Canada says it may impose import duties on US-produced goods ranging from California wine to ketchup after a WTO ruling that US labeling did not meet international standards.
Canada has published a list of 38 American products that can potentially become subject to additional retaliatory tariffs. The list includes cattle and hogs, as well as a number of symbolic products such as California wine, Vermont maple syrup, Florida orange juice, ketchup and breakfast cereal.
The WTO ruled for the third time on Monday that the US country of origin labeling program known as COOL discriminated against Canada and Mexico. It said the US paid less attention to processing beef and pork imported from these countries, which is contrary to the rules of international trade.
The COOL policy means that only animals which were born, raised and slaughtered in the US could be given the label of US origin.
This means that meat packages should have a label saying something like “Born, raised and slaughtered in the US” or “Born and raised in Canada, slaughtered in the US.”
Both Canada and Mexico claim they are losing money because the US ignores the requirements. Non- compliance since 2009 has led to a decrease in pig and cattle exports from Canada.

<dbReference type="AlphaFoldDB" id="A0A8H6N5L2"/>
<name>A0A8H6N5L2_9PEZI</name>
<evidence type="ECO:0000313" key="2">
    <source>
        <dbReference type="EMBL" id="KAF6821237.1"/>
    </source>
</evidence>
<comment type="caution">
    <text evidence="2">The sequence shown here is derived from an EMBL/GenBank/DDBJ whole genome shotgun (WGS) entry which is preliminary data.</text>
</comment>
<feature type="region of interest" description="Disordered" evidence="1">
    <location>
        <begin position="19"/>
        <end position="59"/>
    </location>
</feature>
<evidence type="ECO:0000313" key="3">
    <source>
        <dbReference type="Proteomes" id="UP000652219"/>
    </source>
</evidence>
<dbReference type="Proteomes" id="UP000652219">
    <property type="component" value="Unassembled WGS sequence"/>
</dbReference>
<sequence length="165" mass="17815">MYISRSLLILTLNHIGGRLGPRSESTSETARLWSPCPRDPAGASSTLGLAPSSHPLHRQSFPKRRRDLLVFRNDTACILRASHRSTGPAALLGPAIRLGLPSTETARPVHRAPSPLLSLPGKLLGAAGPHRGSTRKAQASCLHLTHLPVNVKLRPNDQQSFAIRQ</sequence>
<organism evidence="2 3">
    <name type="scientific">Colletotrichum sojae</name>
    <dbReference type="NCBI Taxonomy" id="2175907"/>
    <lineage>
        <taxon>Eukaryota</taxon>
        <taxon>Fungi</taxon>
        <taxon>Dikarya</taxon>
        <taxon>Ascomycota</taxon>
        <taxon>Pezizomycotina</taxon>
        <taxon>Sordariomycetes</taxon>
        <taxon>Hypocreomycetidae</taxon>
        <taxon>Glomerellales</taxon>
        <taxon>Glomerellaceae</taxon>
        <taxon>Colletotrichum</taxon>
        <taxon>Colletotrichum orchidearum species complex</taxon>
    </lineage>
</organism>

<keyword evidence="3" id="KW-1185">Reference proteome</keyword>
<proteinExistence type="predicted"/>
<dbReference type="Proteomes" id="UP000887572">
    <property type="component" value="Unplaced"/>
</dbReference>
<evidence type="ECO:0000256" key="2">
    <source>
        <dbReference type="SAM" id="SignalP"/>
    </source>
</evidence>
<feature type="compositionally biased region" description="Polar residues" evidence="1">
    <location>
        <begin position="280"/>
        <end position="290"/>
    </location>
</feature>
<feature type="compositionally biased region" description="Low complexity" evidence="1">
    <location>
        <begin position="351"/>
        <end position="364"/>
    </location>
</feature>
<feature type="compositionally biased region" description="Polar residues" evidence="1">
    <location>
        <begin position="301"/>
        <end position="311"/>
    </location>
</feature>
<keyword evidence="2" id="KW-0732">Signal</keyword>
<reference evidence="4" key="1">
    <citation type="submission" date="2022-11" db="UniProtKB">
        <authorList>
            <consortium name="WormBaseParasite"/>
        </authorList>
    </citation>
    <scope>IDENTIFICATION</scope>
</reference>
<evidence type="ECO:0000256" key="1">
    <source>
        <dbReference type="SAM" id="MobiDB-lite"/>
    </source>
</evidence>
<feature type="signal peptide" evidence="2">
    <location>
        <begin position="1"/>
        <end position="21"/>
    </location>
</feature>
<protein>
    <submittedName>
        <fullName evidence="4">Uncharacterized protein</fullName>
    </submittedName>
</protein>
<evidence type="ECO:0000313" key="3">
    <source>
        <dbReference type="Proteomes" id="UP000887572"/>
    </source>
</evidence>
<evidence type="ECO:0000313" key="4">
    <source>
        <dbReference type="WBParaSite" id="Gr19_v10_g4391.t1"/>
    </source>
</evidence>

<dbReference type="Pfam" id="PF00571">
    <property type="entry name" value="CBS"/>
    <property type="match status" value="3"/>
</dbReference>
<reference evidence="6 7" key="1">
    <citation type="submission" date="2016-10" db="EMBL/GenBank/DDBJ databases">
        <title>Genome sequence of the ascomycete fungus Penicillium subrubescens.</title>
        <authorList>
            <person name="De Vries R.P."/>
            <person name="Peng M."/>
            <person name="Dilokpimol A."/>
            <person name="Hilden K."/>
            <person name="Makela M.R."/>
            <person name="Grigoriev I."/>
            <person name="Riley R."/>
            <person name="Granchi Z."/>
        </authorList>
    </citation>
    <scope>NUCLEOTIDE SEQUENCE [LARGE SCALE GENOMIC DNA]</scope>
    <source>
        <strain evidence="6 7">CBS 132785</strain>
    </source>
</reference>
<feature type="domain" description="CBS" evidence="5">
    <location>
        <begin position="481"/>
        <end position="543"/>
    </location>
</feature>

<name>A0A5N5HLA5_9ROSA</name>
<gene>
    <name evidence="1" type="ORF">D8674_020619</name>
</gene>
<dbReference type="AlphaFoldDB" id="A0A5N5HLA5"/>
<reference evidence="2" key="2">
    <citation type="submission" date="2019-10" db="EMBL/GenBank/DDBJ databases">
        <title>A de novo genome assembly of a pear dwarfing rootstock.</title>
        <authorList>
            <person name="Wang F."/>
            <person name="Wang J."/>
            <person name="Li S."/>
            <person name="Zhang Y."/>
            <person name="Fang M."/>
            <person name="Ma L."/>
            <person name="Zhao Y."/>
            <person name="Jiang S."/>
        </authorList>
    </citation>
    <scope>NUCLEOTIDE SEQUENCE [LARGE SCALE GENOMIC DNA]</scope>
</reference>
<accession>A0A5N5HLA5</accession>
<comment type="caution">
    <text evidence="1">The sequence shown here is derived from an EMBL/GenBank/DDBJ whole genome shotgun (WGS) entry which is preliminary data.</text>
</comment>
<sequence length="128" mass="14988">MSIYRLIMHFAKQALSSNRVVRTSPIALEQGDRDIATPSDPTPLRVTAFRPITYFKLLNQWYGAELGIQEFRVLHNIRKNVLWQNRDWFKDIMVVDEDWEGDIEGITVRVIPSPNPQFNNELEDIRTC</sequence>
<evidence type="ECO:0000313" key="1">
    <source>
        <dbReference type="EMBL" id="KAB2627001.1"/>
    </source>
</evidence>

In 2012 the COOL policy was amended, but both Canada and Mexico insist it remains discriminatory against their livestock and hurt their competitiveness with meats produced in the United States.
“The amended COOL increases the original COOL measure’s detrimental impact on the competitive opportunities of imported livestock in the U.S. market, because it necessitates increased segregation of meat and livestock according to origin; entails a higher record-keeping burden; and increases the original COOL measure’s incentive to choose domestic over imported livestock,” the WTO said in its decision.
Canada’s International Trade Minister Ed Fast told The Canadian Press that it undermines North American supply chains and costs the Canadian meat industries about $1 billion a year.
If WTO Appeals Organization doesn’t uphold their claim, Mexico and Canada can ask the organization to allow them to impose certain trade sanctions on the United States. Both countries have asked the US change the rules, otherwise they are ready to take countermeasures against US exports.
The US said that the best way to solve the problem is through a negotiated settlement, which would likely require Congress to change labeling rules. Canada has rejected the idea.
The US Chamber of Commerce, and the National Association of Manufacturers has said the rules should be immediately revised. American pork producers are lobbying Congress to fix the current rules saying they can’t afford to sort, label and store meat from Canada differently than meat from domestic animals. In general, meat producers want to see the labeling policy reconsidered.
If Washington doesn’t comply with the WTO COOL policy, the federal government of Canada would consider imposing retaliatory tariffs measures on a number of US goods by next year.